12 September, 2008

Time Has Not Helped

That was AWTM's headline yesterday.

And that's what I've felt with each succeeding year. But with this last remembrance, I think I finally understood why.

It's because each year it becomes clearer that there is no going back. But even moreso, each 9-11 we look back over the years and are reminded of how the cost has grown--in terms of lives lost to war, young and strong soldiers returning with debilitating wounds and souls burdened by their experiences, children raised in a world where they know from the earliest time they can grasp it that we're not really safe (yes, we never were, but we got to grow up in a world that didn't force that realization on us), and politics that has become more vicious and small even as the problems are bigger and more serious.

For some reason this year it hit me that it wasn't so much my finding a way to "support the troops" in 2004 that changed my life, but it was September 11, 2001 that did it. As I've written before, I recognized the significance, and it shook my worldview. But for the following two years I was able to (required to, if I wanted to be successful) stay immersed in my graduate studies... aware of what was going on, but lacking the time and finances to do anything, and not having the connections that made it personal.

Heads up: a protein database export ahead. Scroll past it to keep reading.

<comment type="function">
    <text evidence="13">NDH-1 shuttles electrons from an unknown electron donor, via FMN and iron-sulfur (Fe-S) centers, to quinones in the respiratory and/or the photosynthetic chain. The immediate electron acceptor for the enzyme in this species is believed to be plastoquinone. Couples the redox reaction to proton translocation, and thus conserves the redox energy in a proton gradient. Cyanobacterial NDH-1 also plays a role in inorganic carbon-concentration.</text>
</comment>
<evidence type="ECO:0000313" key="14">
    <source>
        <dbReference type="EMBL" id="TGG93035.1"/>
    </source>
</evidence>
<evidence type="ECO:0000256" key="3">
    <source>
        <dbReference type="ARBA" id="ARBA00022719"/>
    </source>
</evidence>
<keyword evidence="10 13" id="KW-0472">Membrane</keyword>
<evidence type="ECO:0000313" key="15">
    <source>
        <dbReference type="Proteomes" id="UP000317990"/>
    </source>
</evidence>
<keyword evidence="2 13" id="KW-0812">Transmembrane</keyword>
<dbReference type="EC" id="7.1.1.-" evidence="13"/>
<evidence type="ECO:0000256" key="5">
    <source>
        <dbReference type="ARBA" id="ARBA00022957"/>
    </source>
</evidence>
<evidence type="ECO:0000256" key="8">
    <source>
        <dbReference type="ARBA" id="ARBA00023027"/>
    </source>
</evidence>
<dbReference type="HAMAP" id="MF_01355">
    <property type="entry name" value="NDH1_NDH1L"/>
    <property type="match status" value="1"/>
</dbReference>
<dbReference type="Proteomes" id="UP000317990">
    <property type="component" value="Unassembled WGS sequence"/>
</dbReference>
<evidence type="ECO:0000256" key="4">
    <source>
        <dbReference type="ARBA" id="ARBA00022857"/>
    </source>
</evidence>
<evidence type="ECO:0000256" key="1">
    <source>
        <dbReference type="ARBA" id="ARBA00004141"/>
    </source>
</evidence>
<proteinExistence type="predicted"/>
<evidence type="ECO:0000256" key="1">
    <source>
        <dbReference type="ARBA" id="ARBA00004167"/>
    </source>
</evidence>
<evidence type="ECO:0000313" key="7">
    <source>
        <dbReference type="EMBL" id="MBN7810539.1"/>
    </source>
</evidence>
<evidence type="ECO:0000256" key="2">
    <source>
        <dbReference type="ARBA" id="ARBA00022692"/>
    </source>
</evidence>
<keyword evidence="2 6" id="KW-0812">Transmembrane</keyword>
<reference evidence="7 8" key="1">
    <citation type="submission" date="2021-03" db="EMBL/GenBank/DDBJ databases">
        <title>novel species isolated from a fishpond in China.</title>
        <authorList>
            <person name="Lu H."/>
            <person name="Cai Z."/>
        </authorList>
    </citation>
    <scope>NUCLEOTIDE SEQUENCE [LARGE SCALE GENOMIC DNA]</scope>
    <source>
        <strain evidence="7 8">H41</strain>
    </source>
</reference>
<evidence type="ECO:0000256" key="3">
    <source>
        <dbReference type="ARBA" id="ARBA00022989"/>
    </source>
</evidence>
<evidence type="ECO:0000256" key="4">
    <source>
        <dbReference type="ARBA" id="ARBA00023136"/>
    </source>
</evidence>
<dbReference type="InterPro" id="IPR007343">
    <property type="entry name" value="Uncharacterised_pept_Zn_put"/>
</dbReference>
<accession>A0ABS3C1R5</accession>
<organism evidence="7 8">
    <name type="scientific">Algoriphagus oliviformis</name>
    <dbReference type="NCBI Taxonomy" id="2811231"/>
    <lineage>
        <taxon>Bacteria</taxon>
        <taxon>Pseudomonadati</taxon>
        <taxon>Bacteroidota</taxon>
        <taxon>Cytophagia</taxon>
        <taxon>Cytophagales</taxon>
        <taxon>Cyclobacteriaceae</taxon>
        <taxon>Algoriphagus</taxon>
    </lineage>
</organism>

Of course that's changed in the last few years. And as much as I have found my place in the world, as much as it gives me deep satisfaction to do what I do, I wish I didn't have this opportunity. I wish there wasn't a need for it.

Yesterday without warning, the talk radio station I was listening to switched to a documentary of the sounds of 9-11, and I realized that even if people have forgotten, the world really did change that day, and not for the better. In adversity, we Americans have stood up and made the best of the situation as we always do, found/created the silver linings and done what had to be done. In doing so so some of us rediscovered a richness of American spirit, tradition and self-sacrifice we thought we'd lost. But war leaves a stamp on all of us... scars on some of us.

As I've shared before, I never heard the live radio or saw the TV broadcasts as things unfolded that day. But sitting here yesterday and hearing the raw footage and the broadcasting wordsmiths at a loss for the coin of their realm knocked me for a loop. More clearly than ever, I could hear the before and after of it all, remember the confusion, the innocence lost. I realized that without 9-11, I wouldn't have been sitting there listening to that and working for Soldiers' Angels with tears rolling silently down my cheeks.

My life is good; I have not lost a loved one to this war, I have not sent a husband or a child into the danger zone. My neighborhood has not been attacked. But without 9-11 my life would've been entirely different at this point, and there's so much I wouldn't have known.

But I don't want to write about what I wouldn't have known... it's all too horrible to think about all at once for more than a moment.

Because war is horrible.

And that's the real legacy of 9-11: war.

And that is why I was in tears yesterday, and why I get a little bit angrier and cry just a little bit more each year.

Stupid, f****** war. They asked for it, and we gave it to them. I hope they're happy.